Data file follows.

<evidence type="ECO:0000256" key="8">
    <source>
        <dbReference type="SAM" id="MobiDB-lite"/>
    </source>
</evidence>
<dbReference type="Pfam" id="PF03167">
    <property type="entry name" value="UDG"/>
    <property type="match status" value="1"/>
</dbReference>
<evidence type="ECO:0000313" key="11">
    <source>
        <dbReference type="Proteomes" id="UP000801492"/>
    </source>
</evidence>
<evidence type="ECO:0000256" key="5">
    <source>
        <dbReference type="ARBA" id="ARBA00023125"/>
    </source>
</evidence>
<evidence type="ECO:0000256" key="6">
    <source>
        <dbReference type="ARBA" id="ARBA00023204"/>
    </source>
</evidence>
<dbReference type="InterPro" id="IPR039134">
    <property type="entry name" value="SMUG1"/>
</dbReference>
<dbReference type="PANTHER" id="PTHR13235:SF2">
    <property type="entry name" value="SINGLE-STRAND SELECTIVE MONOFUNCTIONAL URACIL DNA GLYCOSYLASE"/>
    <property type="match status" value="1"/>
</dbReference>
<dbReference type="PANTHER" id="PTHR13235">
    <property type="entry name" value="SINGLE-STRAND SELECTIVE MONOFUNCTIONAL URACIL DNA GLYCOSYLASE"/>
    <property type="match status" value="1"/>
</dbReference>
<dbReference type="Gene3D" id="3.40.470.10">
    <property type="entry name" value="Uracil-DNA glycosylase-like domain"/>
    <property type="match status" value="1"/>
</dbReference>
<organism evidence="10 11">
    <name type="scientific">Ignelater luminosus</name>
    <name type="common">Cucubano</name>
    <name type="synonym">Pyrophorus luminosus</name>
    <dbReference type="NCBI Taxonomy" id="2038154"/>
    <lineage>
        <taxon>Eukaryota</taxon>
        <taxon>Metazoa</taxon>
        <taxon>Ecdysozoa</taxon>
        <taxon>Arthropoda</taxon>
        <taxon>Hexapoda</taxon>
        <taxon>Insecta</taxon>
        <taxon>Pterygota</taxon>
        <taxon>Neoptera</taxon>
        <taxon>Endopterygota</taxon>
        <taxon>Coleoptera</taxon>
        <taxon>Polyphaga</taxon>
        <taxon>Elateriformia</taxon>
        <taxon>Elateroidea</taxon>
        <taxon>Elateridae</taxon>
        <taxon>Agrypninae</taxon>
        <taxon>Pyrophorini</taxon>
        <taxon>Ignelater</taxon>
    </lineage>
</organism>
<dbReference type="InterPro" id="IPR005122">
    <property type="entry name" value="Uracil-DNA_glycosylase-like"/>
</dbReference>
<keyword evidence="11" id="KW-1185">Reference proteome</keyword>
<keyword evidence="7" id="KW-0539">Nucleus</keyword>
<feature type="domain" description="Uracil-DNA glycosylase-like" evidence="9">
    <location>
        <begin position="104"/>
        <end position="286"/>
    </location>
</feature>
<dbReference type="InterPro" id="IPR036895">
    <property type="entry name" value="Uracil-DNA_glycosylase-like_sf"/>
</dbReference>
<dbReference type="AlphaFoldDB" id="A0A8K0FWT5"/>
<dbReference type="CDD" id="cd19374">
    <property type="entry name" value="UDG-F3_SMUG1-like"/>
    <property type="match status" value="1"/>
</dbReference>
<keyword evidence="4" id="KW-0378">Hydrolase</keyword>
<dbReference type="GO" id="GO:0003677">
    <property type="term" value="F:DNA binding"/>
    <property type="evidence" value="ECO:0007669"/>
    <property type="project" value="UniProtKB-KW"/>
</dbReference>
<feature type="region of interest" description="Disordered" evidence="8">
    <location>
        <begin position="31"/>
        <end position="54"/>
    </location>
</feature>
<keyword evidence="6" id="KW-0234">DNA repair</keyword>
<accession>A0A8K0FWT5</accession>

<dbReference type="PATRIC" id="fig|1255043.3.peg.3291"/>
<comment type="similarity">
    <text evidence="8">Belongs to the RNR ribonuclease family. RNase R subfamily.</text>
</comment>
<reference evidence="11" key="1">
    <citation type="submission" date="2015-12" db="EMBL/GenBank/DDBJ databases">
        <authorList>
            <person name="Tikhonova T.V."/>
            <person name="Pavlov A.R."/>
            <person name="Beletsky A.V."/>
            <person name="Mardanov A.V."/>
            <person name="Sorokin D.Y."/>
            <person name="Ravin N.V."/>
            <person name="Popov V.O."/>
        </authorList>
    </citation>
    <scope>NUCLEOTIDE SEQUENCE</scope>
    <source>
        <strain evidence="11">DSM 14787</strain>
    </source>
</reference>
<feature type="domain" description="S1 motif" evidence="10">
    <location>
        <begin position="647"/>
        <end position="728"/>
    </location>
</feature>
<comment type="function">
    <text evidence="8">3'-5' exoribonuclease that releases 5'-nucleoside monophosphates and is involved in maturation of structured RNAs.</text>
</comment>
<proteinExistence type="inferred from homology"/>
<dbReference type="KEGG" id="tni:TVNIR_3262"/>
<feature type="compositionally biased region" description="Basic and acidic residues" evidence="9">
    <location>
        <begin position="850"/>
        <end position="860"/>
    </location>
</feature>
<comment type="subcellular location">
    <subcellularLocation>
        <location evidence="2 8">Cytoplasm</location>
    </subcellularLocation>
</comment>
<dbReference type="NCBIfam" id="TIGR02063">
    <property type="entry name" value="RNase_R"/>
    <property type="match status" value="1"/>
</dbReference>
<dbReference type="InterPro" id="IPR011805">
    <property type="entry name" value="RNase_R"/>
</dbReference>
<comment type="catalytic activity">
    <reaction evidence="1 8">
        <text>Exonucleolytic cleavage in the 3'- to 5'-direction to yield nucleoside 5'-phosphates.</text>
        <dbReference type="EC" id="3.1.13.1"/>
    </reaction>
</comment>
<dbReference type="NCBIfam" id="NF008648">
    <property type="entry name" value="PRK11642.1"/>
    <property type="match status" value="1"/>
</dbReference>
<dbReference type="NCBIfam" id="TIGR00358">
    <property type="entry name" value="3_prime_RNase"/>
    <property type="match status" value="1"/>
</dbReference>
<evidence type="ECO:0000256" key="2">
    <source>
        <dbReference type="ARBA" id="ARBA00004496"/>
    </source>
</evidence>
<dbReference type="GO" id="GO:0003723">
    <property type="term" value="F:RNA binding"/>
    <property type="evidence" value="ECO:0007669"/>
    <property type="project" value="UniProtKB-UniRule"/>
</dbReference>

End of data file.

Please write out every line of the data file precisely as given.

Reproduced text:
<evidence type="ECO:0000256" key="8">
    <source>
        <dbReference type="SAM" id="MobiDB-lite"/>
    </source>
</evidence>
<dbReference type="Pfam" id="PF03167">
    <property type="entry name" value="UDG"/>
    <property type="match status" value="1"/>
</dbReference>
<evidence type="ECO:0000313" key="11">
    <source>
        <dbReference type="Proteomes" id="UP000801492"/>
    </source>
</evidence>
<evidence type="ECO:0000256" key="5">
    <source>
        <dbReference type="ARBA" id="ARBA00023125"/>
    </source>
</evidence>
<evidence type="ECO:0000256" key="6">
    <source>
        <dbReference type="ARBA" id="ARBA00023204"/>
    </source>
</evidence>
<dbReference type="InterPro" id="IPR039134">
    <property type="entry name" value="SMUG1"/>
</dbReference>
<dbReference type="PANTHER" id="PTHR13235:SF2">
    <property type="entry name" value="SINGLE-STRAND SELECTIVE MONOFUNCTIONAL URACIL DNA GLYCOSYLASE"/>
    <property type="match status" value="1"/>
</dbReference>
<dbReference type="PANTHER" id="PTHR13235">
    <property type="entry name" value="SINGLE-STRAND SELECTIVE MONOFUNCTIONAL URACIL DNA GLYCOSYLASE"/>
    <property type="match status" value="1"/>
</dbReference>
<dbReference type="Gene3D" id="3.40.470.10">
    <property type="entry name" value="Uracil-DNA glycosylase-like domain"/>
    <property type="match status" value="1"/>
</dbReference>
<organism evidence="10 11">
    <name type="scientific">Ignelater luminosus</name>
    <name type="common">Cucubano</name>
    <name type="synonym">Pyrophorus luminosus</name>
    <dbReference type="NCBI Taxonomy" id="2038154"/>
    <lineage>
        <taxon>Eukaryota</taxon>
        <taxon>Metazoa</taxon>
        <taxon>Ecdysozoa</taxon>
        <taxon>Arthropoda</taxon>
        <taxon>Hexapoda</taxon>
        <taxon>Insecta</taxon>
        <taxon>Pterygota</taxon>
        <taxon>Neoptera</taxon>
        <taxon>Endopterygota</taxon>
        <taxon>Coleoptera</taxon>
        <taxon>Polyphaga</taxon>
        <taxon>Elateriformia</taxon>
        <taxon>Elateroidea</taxon>
        <taxon>Elateridae</taxon>
        <taxon>Agrypninae</taxon>
        <taxon>Pyrophorini</taxon>
        <taxon>Ignelater</taxon>
    </lineage>
</organism>
<dbReference type="InterPro" id="IPR005122">
    <property type="entry name" value="Uracil-DNA_glycosylase-like"/>
</dbReference>
<keyword evidence="11" id="KW-1185">Reference proteome</keyword>
<keyword evidence="7" id="KW-0539">Nucleus</keyword>
<feature type="domain" description="Uracil-DNA glycosylase-like" evidence="9">
    <location>
        <begin position="104"/>
        <end position="286"/>
    </location>
</feature>
<dbReference type="InterPro" id="IPR036895">
    <property type="entry name" value="Uracil-DNA_glycosylase-like_sf"/>
</dbReference>
<dbReference type="AlphaFoldDB" id="A0A8K0FWT5"/>
<dbReference type="CDD" id="cd19374">
    <property type="entry name" value="UDG-F3_SMUG1-like"/>
    <property type="match status" value="1"/>
</dbReference>
<keyword evidence="4" id="KW-0378">Hydrolase</keyword>
<dbReference type="GO" id="GO:0003677">
    <property type="term" value="F:DNA binding"/>
    <property type="evidence" value="ECO:0007669"/>
    <property type="project" value="UniProtKB-KW"/>
</dbReference>
<feature type="region of interest" description="Disordered" evidence="8">
    <location>
        <begin position="31"/>
        <end position="54"/>
    </location>
</feature>
<keyword evidence="6" id="KW-0234">DNA repair</keyword>
<accession>A0A8K0FWT5</accession>

<dbReference type="PATRIC" id="fig|1255043.3.peg.3291"/>
<comment type="similarity">
    <text evidence="8">Belongs to the RNR ribonuclease family. RNase R subfamily.</text>
</comment>
<reference evidence="11" key="1">
    <citation type="submission" date="2015-12" db="EMBL/GenBank/DDBJ databases">
        <authorList>
            <person name="Tikhonova T.V."/>
            <person name="Pavlov A.R."/>
            <person name="Beletsky A.V."/>
            <person name="Mardanov A.V."/>
            <person name="Sorokin D.Y."/>
            <person name="Ravin N.V."/>
            <person name="Popov V.O."/>
        </authorList>
    </citation>
    <scope>NUCLEOTIDE SEQUENCE</scope>
    <source>
        <strain evidence="11">DSM 14787</strain>
    </source>
</reference>
<feature type="domain" description="S1 motif" evidence="10">
    <location>
        <begin position="647"/>
        <end position="728"/>
    </location>
</feature>
<comment type="function">
    <text evidence="8">3'-5' exoribonuclease that releases 5'-nucleoside monophosphates and is involved in maturation of structured RNAs.</text>
</comment>
<proteinExistence type="inferred from homology"/>
<dbReference type="KEGG" id="tni:TVNIR_3262"/>
<feature type="compositionally biased region" description="Basic and acidic residues" evidence="9">
    <location>
        <begin position="850"/>
        <end position="860"/>
    </location>
</feature>
<comment type="subcellular location">
    <subcellularLocation>
        <location evidence="2 8">Cytoplasm</location>
    </subcellularLocation>
</comment>
<dbReference type="NCBIfam" id="TIGR02063">
    <property type="entry name" value="RNase_R"/>
    <property type="match status" value="1"/>
</dbReference>
<dbReference type="InterPro" id="IPR011805">
    <property type="entry name" value="RNase_R"/>
</dbReference>
<comment type="catalytic activity">
    <reaction evidence="1 8">
        <text>Exonucleolytic cleavage in the 3'- to 5'-direction to yield nucleoside 5'-phosphates.</text>
        <dbReference type="EC" id="3.1.13.1"/>
    </reaction>
</comment>
<dbReference type="NCBIfam" id="NF008648">
    <property type="entry name" value="PRK11642.1"/>
    <property type="match status" value="1"/>
</dbReference>
<dbReference type="NCBIfam" id="TIGR00358">
    <property type="entry name" value="3_prime_RNase"/>
    <property type="match status" value="1"/>
</dbReference>
<evidence type="ECO:0000256" key="2">
    <source>
        <dbReference type="ARBA" id="ARBA00004496"/>
    </source>
</evidence>
<dbReference type="GO" id="GO:0003723">
    <property type="term" value="F:RNA binding"/>
    <property type="evidence" value="ECO:0007669"/>
    <property type="project" value="UniProtKB-UniRule"/>
</dbReference>